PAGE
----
But does all deductive reasoning really occur in formal deductive theories? How does this work on deductive systems relate to decision problems and why should philosophers be interested in those? Chaitin (1998) or Grim (1998) might be more likely to get philosophers interested in this area.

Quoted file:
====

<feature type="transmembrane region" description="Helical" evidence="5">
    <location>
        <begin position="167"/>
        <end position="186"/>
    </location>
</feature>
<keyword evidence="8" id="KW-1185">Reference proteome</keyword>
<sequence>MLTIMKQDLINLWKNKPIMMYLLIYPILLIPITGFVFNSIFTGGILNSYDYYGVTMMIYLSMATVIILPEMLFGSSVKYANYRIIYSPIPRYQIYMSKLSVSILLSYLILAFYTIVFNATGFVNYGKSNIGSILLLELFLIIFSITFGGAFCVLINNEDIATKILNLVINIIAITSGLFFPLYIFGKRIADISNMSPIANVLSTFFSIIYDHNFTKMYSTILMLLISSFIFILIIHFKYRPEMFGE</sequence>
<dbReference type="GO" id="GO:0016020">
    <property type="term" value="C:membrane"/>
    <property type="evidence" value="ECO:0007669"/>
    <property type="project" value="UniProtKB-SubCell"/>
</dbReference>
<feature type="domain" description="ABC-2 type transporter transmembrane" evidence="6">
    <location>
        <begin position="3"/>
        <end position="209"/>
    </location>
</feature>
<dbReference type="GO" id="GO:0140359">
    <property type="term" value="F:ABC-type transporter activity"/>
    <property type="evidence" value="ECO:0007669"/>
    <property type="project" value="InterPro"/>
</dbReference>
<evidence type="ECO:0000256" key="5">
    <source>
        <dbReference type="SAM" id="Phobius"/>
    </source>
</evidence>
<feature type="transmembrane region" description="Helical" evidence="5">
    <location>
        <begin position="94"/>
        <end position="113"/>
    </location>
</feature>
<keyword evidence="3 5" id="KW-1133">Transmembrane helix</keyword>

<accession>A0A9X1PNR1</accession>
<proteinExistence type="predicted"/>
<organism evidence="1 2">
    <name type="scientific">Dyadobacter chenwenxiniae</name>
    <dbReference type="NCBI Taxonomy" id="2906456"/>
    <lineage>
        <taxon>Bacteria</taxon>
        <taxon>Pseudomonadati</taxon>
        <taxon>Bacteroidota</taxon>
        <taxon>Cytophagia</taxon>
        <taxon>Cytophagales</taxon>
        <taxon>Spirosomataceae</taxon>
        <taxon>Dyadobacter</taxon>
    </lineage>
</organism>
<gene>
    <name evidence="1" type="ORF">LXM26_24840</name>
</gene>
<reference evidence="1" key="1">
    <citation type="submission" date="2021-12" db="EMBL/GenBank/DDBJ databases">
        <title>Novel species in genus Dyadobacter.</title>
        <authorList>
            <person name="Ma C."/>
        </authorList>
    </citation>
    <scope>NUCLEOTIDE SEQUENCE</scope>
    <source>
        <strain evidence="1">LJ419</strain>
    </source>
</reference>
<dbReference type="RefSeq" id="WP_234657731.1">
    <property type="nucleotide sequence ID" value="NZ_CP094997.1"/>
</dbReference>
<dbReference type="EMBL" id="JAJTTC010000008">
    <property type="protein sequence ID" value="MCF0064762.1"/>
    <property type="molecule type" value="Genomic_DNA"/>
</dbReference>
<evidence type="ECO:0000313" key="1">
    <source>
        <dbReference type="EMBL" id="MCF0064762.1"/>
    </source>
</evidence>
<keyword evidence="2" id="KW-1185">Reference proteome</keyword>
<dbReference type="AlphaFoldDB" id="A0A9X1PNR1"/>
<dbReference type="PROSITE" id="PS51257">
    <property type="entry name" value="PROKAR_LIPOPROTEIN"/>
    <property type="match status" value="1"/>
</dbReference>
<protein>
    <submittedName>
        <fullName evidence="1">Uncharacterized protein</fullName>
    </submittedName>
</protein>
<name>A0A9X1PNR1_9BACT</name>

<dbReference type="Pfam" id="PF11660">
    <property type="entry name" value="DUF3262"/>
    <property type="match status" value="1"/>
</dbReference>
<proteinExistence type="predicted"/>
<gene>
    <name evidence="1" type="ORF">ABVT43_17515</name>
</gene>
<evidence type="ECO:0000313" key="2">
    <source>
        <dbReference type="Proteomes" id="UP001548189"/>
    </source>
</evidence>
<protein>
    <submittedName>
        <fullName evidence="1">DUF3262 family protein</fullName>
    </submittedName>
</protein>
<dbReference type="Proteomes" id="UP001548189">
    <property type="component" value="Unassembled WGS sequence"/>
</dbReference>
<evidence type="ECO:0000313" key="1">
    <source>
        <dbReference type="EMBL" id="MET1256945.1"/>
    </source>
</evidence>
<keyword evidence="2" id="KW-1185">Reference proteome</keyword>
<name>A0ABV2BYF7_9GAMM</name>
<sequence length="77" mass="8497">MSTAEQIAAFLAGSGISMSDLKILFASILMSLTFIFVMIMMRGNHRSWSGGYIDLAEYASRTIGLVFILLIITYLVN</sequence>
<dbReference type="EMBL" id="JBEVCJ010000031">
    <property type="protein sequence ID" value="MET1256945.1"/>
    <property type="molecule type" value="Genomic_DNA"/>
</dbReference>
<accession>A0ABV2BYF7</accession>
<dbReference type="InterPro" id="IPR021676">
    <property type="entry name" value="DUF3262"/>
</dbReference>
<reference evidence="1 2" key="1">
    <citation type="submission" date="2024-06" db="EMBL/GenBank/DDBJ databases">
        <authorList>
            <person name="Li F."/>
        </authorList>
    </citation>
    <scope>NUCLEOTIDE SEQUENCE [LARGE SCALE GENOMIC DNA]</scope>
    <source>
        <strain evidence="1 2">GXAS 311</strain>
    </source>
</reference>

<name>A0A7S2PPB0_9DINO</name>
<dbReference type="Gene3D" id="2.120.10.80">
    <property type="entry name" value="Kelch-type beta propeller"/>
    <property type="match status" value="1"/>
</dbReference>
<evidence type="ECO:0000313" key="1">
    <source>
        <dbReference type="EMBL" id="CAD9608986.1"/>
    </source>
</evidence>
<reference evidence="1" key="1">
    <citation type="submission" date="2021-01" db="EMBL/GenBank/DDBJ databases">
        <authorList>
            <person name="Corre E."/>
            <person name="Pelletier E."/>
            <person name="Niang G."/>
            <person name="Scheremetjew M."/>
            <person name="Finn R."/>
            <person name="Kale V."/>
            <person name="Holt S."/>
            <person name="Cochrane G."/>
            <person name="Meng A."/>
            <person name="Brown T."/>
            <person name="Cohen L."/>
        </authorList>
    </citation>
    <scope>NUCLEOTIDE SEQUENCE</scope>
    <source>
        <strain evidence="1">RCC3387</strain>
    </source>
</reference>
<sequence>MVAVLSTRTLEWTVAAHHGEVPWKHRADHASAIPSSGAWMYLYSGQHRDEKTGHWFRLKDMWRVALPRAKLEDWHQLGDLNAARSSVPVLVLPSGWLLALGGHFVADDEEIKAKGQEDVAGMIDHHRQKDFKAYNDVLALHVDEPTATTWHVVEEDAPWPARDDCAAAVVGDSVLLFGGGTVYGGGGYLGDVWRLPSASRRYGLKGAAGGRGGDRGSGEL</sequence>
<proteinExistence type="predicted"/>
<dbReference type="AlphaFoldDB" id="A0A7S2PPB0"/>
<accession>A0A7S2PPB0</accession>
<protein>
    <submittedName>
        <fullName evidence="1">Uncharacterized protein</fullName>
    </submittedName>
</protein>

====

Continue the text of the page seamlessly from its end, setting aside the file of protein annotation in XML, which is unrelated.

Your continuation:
Morley's (categoricity) theorem (1965) states that if a first order theory in a countable language is categorical in some uncountable cardinality, then it is categorical in all uncountable cardinalities. (Note that the author's statement of the theorem on p. 267 is somewhat imprecise.) One might wonder how a theorem qualifies as a method. On p. 238 Hart cites Wilfred Hodges' evaluation of Morley's theorem: "The statement of the theorem is no big deal; the value lies in two other things. There are, first, the techniques one develops in order to prove the theorem, and, second, the elegant structure theory which emerges from the proof." For philosophers of set theory and model theorists this is clearly of interest, but the broader philosophical payoff that Hart sees is that these methods, and the proofs in which they are used, invoke the existence of "rather striking objects" and "expand our zoology of reality" (p. 276). But does this really advance debate about the status of such objects or the knowledge gained by apparent reference to them? Hart clearly thinks it provides support for realism about the set theoretic universe as a foundation for the other abstract objects required by mathematics. However, I don't see the ability to describe and prove results about these items as any more compelling a case for realism than is watching someone draw pictures of the constructible universe of sets while giving a detailed description of it. Certainly an account of what is going on is required (as it would be for a description of Alice's Wonderland), but it isn't clear what metaphysical standing such descriptions confer.